Genomic instability in repeated sequences is an early somatic event in colorectal tumorigenesis that persists after transformation

Nat Genet. 1994 Mar;6(3):273-81. doi: 10.1038/ng0394-273.


Genomic instability at simple repeated sequences (SRS) is a landmark for some sporadic and hereditary cancers of the colon. We have identified several human tumour cell lines with up to 1,000-fold increases in mutation rates for endogenous microsatellite sequences, relative to normal cells or tumour cells without the mutator phenotype and show that they are very early events in tumorigenesis. Our in vivo and in vitro results show that the genomic instability persists after transformation and that microsatellite mutations accumulate as consecutive somatic slippage events of a single or a few repeated units. This mechanism may account for the repeat expansions in triplet hereditary diseases and the same defect in replication fidelity in non-polyposis colon cancer could also contribute to the non-mendelian anticipation in these diseases.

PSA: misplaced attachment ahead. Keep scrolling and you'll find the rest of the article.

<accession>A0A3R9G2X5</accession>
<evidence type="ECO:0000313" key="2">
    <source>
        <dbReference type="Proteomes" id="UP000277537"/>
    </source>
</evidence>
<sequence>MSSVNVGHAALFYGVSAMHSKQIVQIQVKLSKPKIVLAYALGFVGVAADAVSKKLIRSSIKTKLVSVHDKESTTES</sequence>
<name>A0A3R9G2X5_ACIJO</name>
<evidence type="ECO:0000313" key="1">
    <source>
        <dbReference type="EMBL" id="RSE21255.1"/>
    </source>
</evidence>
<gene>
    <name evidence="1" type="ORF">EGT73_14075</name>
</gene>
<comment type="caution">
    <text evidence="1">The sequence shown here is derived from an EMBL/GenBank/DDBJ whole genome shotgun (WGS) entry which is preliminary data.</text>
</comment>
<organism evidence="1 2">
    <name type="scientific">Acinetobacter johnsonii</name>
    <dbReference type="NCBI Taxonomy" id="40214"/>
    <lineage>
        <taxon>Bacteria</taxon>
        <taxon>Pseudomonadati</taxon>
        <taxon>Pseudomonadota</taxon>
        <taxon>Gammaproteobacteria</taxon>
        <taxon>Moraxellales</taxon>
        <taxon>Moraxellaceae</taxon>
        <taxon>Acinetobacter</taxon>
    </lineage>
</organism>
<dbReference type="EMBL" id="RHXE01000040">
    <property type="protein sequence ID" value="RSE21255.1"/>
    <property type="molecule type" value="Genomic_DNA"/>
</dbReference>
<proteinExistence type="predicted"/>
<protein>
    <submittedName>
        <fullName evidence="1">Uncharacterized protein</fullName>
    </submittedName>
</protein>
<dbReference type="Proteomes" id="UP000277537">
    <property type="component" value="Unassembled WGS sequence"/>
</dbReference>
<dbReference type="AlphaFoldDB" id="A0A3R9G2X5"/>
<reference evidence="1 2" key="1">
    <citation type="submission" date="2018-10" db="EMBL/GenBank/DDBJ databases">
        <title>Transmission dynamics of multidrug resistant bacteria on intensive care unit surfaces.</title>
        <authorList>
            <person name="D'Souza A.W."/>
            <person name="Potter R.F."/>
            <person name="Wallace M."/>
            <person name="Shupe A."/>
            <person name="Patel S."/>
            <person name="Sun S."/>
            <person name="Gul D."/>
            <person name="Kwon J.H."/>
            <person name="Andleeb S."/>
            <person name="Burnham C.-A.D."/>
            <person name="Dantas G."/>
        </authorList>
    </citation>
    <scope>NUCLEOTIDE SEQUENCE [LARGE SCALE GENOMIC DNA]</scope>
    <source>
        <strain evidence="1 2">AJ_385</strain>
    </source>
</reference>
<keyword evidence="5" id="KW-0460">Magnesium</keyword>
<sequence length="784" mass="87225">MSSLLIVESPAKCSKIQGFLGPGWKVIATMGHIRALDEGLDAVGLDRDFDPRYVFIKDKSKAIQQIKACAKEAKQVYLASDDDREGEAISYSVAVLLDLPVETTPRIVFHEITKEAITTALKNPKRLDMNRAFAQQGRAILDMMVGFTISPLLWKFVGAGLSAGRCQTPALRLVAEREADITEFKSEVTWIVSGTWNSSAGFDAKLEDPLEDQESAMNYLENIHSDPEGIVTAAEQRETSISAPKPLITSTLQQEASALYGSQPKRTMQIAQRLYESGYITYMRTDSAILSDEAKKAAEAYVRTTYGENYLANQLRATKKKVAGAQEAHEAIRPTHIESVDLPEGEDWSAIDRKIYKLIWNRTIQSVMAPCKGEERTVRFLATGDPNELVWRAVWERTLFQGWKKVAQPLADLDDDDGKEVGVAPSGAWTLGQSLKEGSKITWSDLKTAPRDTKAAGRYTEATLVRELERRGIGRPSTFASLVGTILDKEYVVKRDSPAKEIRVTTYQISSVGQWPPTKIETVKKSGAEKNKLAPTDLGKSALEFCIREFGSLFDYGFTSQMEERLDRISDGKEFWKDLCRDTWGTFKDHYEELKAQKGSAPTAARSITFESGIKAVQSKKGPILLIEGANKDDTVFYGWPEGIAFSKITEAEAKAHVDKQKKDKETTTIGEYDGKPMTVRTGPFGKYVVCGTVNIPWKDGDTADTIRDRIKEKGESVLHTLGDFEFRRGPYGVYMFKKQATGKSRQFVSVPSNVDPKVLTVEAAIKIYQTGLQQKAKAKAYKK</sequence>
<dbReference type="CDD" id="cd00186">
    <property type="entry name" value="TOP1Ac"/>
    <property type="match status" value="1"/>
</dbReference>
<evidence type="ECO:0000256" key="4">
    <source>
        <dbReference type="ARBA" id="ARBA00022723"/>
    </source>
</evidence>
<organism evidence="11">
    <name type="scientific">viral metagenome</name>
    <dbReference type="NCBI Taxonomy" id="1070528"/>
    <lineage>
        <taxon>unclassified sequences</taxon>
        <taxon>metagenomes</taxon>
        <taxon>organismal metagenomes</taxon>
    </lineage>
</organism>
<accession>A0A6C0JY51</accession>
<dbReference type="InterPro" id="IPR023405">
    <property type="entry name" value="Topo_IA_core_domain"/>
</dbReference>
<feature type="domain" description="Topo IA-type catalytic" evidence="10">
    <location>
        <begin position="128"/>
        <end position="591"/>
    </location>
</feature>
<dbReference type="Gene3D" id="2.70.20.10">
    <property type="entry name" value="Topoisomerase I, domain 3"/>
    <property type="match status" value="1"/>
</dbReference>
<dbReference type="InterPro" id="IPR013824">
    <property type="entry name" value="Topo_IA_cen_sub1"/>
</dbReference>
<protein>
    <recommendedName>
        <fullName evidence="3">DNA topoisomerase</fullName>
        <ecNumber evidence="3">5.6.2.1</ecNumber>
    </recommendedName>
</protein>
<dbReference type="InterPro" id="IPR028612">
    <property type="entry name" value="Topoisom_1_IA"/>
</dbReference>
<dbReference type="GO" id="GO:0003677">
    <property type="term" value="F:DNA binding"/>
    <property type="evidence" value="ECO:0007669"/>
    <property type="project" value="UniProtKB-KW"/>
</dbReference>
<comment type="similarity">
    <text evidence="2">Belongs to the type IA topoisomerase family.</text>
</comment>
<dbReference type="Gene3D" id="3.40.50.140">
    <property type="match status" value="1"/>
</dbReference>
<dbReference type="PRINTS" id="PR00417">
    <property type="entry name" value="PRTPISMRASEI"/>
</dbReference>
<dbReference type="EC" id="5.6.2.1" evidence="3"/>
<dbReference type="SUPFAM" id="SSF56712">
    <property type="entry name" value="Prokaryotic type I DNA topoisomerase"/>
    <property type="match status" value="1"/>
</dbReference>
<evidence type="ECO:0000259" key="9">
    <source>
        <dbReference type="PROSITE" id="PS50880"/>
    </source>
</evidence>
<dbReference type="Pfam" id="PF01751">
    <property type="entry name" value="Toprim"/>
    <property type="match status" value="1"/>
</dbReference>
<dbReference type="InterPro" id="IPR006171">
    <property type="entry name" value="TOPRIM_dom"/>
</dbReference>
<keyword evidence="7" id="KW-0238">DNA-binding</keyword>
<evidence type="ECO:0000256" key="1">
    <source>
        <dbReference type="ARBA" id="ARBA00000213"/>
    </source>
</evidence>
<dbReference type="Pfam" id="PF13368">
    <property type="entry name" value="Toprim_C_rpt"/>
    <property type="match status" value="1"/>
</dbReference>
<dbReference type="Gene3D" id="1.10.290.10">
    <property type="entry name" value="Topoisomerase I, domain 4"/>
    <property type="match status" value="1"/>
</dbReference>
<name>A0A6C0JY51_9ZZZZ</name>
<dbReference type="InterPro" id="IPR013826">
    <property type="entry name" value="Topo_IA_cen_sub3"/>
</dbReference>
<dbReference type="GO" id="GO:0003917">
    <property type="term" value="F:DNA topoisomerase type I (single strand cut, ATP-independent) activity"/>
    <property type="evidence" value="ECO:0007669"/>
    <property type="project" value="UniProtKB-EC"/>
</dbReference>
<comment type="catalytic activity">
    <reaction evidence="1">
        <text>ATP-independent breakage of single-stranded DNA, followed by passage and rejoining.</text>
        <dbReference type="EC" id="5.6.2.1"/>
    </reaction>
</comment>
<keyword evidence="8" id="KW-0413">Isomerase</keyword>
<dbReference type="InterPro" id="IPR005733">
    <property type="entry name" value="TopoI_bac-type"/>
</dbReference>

Publication types

  • Research Support, U.S. Gov't, P.H.S.

MeSH terms

  • Cell Transformation, Neoplastic / genetics
  • Colorectal Neoplasms / genetics*
  • DNA, Neoplasm / genetics
  • DNA, Satellite / genetics
  • Female
  • Humans
  • Male
  • Mutation
  • Oligodeoxyribonucleotides / genetics
  • Phenotype
  • Repetitive Sequences, Nucleic Acid*
  • Tumor Cells, Cultured


  • DNA, Neoplasm
  • DNA, Satellite
  • Oligodeoxyribonucleotides